Recently Steve & Vikki Cook wrote in a great song about this fathomless love. Speaking of the same thing, the song speaks of Christ, "Lord what moved your heart to love lowly man before any star could herald your praise. And why did you come abasing yourself veiled in a robe of frail human clay. Why would the adored become the despised to bear all the furious wrath that was mine?” This veil of human clay the veil of Christ, His incarnation; that the eternal God the Creator of the ends of the earth should take on a frail human form, a baby in a manger, that he should grow up like other boys in a neighborhood ,that he should have a regular family, and a regular family life, and that he should at some point present himself to his neighbors as God incarnate.
That is a stumbling block that is difficult to accept. The veil of flesh makes it hard and only the eye of faith can see Christ for who he truly is. It is faith alone that pulls back the veil that unveils Christ and sees not just a man, a Jewish carpenter, a great moral teacher or somebody worth studying, about whom there's been so much misunderstanding and mythology. No, it doesn't see that, it sees the incarnate God. It sees God in the flesh, and in seeing that, it believes for eternal life.
What Christ Gave Up, Temporarily
What did Christ give up when He came to this earth? What did He give up and what temporarily did He give up? He gave up the outward display of his glory and of heavenly worship. Soon, if God wills, we'll have an opportunity to look at Philippians Chapter 2. There it describes what I consider to be an infinite journey, a journey from the height of glory from the throne of glory in the center of heaven, all the way down past incarnation, all the way down even more, to death on a cross, a bloody cross from a throne of glory to a bloody cross — now that's an infinite journey. It says that, “Jesus being in very nature God, did not consider equality with God something to be grasped, but made himself nothing, taking the very nature of a servant being made in human likeness, and being found in appearance as a man.” He humbled himself and became obedient to death. Even death on a cross, and so here is Christ truly God, very God. A very God, begotten not made, this God, eternal God took on a human body, and He was worshipped constantly in Heaven, the glory of the pre-incarnate Christ.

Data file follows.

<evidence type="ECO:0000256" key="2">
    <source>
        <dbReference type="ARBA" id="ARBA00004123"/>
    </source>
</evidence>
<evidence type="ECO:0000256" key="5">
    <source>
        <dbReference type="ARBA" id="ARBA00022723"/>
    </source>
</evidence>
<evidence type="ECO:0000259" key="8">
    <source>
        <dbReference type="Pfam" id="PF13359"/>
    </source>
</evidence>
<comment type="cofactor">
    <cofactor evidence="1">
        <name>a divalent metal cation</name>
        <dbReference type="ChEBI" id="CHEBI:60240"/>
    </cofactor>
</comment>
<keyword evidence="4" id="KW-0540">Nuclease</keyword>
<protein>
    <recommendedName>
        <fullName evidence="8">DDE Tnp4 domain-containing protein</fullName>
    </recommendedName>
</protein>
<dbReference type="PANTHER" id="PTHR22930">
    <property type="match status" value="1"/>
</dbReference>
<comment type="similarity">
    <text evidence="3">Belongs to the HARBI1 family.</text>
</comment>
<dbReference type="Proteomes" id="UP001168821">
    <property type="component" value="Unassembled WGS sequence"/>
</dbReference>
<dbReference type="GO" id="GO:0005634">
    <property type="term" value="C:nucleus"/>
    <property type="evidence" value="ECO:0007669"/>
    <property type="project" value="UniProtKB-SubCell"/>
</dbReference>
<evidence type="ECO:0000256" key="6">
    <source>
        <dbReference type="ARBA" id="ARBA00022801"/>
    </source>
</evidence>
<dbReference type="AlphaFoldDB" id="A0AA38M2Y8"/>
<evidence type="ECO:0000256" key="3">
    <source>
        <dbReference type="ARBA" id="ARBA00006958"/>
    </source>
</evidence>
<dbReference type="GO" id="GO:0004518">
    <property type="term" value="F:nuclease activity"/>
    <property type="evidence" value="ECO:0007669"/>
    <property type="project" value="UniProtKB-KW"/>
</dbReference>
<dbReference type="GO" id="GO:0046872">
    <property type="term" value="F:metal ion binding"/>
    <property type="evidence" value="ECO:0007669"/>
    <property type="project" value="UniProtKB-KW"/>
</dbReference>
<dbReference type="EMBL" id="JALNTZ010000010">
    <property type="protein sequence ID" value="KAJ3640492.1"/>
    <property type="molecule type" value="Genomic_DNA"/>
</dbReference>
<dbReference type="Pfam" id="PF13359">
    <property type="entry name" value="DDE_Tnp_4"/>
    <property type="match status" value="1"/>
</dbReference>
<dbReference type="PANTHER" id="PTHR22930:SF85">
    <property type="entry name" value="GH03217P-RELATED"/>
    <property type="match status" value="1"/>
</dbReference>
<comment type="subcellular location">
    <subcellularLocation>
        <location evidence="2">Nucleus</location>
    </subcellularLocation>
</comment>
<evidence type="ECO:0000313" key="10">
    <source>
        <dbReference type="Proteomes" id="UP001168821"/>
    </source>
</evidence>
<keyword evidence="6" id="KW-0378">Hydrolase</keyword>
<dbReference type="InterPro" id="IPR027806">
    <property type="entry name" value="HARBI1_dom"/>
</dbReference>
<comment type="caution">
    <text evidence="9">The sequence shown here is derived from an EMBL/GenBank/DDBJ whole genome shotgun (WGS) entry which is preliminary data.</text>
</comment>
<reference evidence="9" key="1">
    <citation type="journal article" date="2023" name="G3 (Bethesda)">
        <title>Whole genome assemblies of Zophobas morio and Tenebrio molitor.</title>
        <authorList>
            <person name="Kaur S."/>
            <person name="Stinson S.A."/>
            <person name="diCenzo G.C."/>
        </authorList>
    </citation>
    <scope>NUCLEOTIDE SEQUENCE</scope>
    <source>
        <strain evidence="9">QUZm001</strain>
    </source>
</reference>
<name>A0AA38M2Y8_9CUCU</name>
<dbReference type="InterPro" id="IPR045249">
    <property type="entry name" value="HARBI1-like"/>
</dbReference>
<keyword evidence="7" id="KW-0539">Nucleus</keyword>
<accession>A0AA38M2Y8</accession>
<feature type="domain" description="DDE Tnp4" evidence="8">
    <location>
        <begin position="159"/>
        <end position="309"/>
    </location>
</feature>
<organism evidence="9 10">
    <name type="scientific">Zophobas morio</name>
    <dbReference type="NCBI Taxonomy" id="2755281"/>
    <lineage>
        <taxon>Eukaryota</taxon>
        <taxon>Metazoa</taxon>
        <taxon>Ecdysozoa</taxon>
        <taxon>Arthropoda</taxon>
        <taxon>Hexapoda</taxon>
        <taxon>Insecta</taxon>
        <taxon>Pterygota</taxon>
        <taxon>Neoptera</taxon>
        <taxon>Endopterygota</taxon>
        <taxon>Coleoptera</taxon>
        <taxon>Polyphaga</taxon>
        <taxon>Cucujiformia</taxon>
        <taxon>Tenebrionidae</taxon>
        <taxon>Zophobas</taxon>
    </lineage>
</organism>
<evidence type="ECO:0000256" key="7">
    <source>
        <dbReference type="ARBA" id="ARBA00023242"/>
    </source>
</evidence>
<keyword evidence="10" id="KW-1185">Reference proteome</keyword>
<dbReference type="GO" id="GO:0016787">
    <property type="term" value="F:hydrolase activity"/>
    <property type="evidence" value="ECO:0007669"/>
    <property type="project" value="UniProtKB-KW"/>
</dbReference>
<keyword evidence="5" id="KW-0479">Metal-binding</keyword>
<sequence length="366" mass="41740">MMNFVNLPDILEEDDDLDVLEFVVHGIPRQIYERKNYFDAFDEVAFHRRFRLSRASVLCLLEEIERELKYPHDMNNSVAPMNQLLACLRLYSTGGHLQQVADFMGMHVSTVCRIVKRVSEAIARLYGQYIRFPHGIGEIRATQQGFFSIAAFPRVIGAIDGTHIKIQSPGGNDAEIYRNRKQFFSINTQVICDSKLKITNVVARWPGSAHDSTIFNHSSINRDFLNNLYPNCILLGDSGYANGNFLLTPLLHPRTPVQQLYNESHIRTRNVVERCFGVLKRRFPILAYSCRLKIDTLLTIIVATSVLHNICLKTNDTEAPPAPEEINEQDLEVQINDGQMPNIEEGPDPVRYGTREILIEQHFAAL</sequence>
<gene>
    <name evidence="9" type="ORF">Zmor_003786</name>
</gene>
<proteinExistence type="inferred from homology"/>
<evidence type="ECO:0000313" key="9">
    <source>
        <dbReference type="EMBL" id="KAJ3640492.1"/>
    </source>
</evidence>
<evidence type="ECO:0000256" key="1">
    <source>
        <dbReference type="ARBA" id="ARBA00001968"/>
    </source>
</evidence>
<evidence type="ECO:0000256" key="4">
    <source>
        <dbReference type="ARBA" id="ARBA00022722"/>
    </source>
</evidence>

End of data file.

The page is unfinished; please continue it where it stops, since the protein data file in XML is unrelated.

We get glimpses of it in the Old Testament. For example, in Ezekiel Chapter 1, when Ezekiel had a vision, and he saw I believe the pre-incarnate Christ sitting on his throne. I think that Ezekiel 1, seems to me, stretches language almost to the breaking point, just like you get the sense in the Book of Revelation as well to try to explain what he saw. “I looked and I saw a windstorm coming out of the north. An immense cloud with flashing lightning and surrounded by brilliant light, the center of the fire looked like glowing metal, and in the fire was what looked like four living creatures. Fire moved back and forth among the creatures, it was bright, and lightning flashed out of it, the creatures sped back and forth like flashes of lightning, beside the creatures were crystallite wheels, intersecting wheels, Their rims were high and awesome, and all four rims were full of eyes all around spread out above the heads of the living creatures was what looked like an expanse sparkling like ice and awesome. When the creatures moved. I heard the sound of their wings like the roar of rushing waters, like the voice of the Almighty, like the tumult of an army. When they stood still, they lowered their wings, then there came a voice from above the expanse, over their heads as they stood with lowered wings above the expanse. High over their heads, was what looked like a throne of sapphire and high above on the throne was a figure like that of a man. I saw that from what appeared to be his waist up, he looked like glowing metal, as if full of fire and that from there down, he looked like fire and brilliant light surrounded him like the appearance of a rainbow in the clouds on a rainy day, so was the radiance around him. This was the appearance of the likeness of the glory of the Lord, and when I saw it, I fell face down.” That was a vision, I believe, of the glory of the pre-incarnate Christ, but actually not really of the Glory; a vision of the likeness of the appearance of the glory, because Ezekiel couldn’t handle the full glory and God wanted him to survive. So, God gave him just an appearance of the likeness of the image of the glory, so that he could survive the encounter. This is the glory of Christ pre-incarnate.